A key issue in estate planning that parents struggle with is, "at what age should children inherit?", says estate planning lawyer Margaret O'Sullivan, founder and managing partner of O'Sullivan Estate Lawyers LLP.
The answer to this question is: it depends on the individual children and the complexity and value of your assets as they accrue in value. There are a variety of solutions to pass wealth to children at appropriate ages, often involving using a trust which can have a number of advantages in protecting a child's inheritance.
O'Sullivan and her team are the authors of ‘Trust and Estate Essentials: Achieving Success in Family Succession,’ Second Edition.
"We wrote this book to provide a resource on a number of important estate planning and administration topics, and to help clarify and demystify major issues that arise in family wealth succession," says O'Sullivan.
She offers these tips for effective estate planning:
Estate planning is a continuing process, not a destination. Assets change: you buy a cottage, sell a business, and accumulate wealth over time. Divorces happen. Your executor is now incapable. Estate and tax laws change. Your child moves to the U.S. You have a new grandchild! You need to update your estate plan regularly.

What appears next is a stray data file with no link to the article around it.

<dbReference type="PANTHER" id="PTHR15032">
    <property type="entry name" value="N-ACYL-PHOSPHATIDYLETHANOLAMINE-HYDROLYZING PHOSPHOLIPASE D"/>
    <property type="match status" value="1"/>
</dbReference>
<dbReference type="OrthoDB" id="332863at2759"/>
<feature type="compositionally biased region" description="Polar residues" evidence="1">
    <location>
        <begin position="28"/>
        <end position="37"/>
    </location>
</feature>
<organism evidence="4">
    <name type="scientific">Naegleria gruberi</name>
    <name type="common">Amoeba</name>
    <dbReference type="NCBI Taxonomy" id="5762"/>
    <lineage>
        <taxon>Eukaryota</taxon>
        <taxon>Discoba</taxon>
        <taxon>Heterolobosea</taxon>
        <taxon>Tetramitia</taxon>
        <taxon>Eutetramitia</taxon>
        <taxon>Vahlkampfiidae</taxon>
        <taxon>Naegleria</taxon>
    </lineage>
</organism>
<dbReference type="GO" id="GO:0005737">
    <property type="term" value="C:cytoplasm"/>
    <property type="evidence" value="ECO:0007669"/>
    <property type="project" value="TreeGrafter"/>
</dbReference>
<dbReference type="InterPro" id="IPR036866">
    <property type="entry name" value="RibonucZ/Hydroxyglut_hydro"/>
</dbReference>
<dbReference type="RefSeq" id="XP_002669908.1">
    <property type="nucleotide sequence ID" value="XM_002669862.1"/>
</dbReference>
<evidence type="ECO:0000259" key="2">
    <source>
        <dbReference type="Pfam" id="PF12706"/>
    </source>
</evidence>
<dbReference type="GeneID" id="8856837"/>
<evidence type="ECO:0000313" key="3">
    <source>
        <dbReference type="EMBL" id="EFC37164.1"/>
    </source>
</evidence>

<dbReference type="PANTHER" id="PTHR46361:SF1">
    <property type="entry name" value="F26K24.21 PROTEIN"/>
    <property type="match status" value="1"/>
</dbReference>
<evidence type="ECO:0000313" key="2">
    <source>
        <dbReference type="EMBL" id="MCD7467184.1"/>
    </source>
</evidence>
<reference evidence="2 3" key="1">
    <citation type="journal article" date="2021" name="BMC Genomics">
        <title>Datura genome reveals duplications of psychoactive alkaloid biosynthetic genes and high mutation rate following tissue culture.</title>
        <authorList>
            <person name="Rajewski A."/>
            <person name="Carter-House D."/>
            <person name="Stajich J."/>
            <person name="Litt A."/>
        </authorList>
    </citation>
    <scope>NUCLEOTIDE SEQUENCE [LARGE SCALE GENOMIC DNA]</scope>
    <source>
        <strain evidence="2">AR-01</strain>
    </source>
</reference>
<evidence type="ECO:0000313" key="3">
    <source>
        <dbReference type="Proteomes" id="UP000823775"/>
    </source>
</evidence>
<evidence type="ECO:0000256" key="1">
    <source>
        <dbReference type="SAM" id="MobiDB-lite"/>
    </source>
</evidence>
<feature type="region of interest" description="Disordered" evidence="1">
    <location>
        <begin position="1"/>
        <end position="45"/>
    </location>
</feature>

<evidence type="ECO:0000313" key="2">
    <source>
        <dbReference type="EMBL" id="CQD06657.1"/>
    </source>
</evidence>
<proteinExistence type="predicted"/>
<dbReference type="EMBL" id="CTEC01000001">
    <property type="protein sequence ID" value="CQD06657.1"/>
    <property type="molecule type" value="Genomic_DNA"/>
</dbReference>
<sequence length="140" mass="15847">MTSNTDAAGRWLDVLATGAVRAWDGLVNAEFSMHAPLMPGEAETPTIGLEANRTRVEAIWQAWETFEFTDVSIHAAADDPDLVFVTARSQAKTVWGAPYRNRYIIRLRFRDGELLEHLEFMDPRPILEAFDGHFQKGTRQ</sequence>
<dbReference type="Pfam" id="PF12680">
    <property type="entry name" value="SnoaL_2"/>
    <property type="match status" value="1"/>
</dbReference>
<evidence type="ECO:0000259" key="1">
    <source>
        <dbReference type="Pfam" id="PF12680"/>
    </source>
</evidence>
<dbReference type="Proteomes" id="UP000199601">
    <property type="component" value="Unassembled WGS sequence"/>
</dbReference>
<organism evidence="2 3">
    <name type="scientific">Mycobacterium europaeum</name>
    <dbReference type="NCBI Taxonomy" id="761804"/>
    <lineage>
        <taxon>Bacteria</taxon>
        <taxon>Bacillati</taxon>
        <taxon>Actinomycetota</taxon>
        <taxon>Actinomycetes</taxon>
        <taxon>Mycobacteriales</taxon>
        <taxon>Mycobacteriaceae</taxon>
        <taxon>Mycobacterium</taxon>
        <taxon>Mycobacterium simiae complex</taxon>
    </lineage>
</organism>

The needs of each person are unique. There is no ‘one size fits all’ in estate planning. A tailored estate plan carefully prepared to reflect your values and to achieve your individual objectives and goals will give you peace of mind.
Smart estate planning also includes probate fee and tax planning and thinking ahead. Upon death, there will be a tax bill owing which can often be reduced with good planning to achieve optimal results. If you own international assets, you may be double-taxed.
This edition offers practical tips and suggestions for passing on wealth to family members and achieving success in doing so.
‒ Private Wealth Canada Staff